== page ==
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Crystallization of nanoparticles induced by precipitation of trace polymeric additives.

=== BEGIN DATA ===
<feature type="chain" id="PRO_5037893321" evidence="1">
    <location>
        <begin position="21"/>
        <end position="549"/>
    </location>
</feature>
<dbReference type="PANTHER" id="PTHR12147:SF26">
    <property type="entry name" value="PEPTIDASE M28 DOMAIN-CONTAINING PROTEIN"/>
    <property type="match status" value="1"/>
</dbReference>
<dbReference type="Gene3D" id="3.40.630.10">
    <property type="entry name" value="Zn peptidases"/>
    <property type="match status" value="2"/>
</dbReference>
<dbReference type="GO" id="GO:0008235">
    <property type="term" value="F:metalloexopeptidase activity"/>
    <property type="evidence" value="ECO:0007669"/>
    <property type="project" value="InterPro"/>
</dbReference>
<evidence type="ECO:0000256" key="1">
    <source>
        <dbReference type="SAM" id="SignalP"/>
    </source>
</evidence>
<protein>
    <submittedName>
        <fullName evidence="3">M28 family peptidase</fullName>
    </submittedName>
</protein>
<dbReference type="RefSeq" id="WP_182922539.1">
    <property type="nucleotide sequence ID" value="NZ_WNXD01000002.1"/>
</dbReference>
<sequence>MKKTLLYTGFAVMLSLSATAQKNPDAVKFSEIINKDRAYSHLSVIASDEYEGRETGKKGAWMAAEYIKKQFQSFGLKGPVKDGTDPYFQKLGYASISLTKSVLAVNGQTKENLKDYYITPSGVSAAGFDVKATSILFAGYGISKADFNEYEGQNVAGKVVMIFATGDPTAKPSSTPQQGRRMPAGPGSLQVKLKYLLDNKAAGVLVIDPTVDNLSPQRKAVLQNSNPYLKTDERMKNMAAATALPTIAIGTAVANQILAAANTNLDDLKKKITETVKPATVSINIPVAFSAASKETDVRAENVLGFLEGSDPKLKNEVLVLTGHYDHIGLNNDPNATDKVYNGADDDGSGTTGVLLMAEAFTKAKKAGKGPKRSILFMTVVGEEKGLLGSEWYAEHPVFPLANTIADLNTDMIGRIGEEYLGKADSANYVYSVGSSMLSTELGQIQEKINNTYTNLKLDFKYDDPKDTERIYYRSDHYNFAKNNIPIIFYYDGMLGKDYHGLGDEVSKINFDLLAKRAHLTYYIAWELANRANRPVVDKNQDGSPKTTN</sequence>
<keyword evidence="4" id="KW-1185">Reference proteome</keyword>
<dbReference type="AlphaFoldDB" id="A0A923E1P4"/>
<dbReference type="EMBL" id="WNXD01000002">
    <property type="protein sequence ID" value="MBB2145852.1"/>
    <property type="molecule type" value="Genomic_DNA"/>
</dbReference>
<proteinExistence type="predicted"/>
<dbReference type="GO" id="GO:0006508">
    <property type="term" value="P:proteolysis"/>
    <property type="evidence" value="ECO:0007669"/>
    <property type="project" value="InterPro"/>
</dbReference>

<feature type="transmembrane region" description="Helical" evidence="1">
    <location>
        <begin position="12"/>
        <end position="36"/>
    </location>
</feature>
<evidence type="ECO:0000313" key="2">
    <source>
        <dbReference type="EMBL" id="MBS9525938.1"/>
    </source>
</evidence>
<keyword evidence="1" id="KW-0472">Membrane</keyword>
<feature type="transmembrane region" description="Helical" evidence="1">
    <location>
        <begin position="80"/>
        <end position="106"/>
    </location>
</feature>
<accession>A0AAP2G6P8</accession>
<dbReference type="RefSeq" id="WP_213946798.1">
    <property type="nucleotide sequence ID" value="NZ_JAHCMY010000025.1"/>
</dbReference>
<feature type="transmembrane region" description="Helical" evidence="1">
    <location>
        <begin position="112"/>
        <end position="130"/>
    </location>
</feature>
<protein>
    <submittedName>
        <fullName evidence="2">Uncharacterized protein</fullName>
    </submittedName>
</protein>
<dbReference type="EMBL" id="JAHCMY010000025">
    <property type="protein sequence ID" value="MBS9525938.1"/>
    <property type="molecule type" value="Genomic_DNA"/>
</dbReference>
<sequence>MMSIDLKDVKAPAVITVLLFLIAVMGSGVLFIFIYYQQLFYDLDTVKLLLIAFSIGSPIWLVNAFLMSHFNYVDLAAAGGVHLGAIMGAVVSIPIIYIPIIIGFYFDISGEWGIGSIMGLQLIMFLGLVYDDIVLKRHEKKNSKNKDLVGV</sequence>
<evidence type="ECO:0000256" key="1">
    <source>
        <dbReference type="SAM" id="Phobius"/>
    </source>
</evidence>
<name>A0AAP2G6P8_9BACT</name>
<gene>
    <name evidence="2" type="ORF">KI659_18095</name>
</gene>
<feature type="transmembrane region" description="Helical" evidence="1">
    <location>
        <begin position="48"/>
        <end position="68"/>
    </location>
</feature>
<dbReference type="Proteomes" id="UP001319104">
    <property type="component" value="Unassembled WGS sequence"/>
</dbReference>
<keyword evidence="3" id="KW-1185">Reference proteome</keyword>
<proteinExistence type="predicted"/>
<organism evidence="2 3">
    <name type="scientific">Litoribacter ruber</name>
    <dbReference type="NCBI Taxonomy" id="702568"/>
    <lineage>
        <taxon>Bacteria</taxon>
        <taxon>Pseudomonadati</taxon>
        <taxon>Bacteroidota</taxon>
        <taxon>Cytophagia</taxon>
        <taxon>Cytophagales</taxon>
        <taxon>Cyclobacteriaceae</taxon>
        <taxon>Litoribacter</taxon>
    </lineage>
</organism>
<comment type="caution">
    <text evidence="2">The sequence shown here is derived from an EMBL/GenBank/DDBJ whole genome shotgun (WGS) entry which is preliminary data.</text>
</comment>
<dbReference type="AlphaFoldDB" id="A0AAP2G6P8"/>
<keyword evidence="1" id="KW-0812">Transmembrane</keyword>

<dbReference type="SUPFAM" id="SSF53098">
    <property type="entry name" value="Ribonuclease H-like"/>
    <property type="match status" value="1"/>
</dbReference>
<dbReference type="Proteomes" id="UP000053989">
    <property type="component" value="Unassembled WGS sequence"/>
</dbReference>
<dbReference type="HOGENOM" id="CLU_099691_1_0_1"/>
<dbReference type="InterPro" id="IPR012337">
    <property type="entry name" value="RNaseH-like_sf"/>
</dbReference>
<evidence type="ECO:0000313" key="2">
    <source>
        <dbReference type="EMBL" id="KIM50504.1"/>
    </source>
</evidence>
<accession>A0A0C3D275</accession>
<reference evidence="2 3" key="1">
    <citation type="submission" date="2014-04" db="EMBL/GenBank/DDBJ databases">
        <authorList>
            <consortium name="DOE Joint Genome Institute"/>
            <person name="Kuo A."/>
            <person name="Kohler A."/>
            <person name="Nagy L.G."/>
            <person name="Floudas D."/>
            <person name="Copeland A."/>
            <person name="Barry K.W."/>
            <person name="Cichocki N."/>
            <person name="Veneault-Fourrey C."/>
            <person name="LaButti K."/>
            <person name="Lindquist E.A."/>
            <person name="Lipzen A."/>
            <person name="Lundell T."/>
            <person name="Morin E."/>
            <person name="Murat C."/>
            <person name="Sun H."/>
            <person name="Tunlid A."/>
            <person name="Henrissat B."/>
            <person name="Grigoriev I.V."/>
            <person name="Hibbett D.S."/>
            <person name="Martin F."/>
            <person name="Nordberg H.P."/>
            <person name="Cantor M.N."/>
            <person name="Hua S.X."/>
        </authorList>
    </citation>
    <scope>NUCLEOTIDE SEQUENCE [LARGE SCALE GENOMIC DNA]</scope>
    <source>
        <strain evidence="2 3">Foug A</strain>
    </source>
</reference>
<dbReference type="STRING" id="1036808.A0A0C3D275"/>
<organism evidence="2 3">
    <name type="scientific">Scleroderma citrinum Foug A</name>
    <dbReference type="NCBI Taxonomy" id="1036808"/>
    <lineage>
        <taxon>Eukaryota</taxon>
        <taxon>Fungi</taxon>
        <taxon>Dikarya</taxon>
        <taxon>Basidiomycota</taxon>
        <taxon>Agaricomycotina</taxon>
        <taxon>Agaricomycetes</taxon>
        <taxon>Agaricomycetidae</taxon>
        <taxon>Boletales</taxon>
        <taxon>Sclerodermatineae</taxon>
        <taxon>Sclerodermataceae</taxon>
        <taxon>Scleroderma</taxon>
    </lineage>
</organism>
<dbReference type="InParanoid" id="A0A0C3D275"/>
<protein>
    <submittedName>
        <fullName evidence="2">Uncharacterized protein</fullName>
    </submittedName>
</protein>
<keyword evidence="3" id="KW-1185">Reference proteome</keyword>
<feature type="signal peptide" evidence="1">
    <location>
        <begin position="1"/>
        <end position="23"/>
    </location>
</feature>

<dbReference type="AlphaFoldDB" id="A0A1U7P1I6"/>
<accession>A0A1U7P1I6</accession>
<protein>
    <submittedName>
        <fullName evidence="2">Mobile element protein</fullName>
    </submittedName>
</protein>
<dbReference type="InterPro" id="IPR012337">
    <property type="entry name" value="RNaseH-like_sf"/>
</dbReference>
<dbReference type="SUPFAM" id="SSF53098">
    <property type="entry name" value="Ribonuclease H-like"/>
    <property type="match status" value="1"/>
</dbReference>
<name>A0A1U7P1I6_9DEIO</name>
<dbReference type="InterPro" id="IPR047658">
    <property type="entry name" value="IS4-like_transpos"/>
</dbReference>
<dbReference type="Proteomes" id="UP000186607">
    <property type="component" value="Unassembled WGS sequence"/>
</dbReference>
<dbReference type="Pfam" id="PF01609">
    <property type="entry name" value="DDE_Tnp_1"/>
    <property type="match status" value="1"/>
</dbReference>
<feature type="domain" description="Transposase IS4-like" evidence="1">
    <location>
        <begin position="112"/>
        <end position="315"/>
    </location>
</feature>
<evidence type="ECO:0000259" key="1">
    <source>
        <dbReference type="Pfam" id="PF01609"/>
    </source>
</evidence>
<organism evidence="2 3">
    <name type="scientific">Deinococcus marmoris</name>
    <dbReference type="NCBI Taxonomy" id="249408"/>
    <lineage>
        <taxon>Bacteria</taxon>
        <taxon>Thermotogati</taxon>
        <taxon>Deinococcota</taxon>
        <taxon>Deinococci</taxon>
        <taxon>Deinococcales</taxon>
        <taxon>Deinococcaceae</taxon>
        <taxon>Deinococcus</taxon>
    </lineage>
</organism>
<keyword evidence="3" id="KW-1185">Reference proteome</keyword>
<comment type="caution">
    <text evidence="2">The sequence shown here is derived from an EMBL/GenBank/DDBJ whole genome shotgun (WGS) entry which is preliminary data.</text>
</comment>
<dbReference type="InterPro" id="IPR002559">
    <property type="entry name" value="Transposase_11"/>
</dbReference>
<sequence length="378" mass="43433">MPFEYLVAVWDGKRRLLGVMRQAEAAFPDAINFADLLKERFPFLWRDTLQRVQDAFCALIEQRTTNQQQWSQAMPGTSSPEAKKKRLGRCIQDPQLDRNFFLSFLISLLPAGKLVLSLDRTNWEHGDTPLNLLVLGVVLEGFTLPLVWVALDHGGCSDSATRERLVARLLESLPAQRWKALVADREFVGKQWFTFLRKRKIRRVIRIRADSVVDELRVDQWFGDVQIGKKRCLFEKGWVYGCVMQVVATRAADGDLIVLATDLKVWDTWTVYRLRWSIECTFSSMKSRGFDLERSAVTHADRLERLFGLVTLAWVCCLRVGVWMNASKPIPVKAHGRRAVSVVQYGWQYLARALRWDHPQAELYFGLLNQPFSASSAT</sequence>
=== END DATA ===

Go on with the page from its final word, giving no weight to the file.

Orthogonal to guided growth of nanoparticle (NP) crystals using DNA or supramolecules, a trace amount of polymeric impurities (<0.1 wt.%) leads to reproducible, rapid growth of 3D NP crystals in solution and on patterned substrates with high yield. When polymers preferentially precipitate on the NP surfaces, small NP clusters form and serve as nuclei for NP crystal growth in dilute solutions. This precipitation-induced NP crystallization process is applicable for a range of polymers, and the resultant 3-D NP crystals are tunable by varying polymeric additives loading, solvent evaporation rate, and NP size. The present study elucidates how to balance cohesive energy density and NP diffusivity to simultaneously favor nuclei formation energetically and kinetic growth in dilute solutions to rapidly crystalize NPs over multiple length scales. Furthermore, the amount of impurities needed to grow NP crystals (<0.1%) reminds us the importance of fine details to interpret experimental observations in nanoscience.

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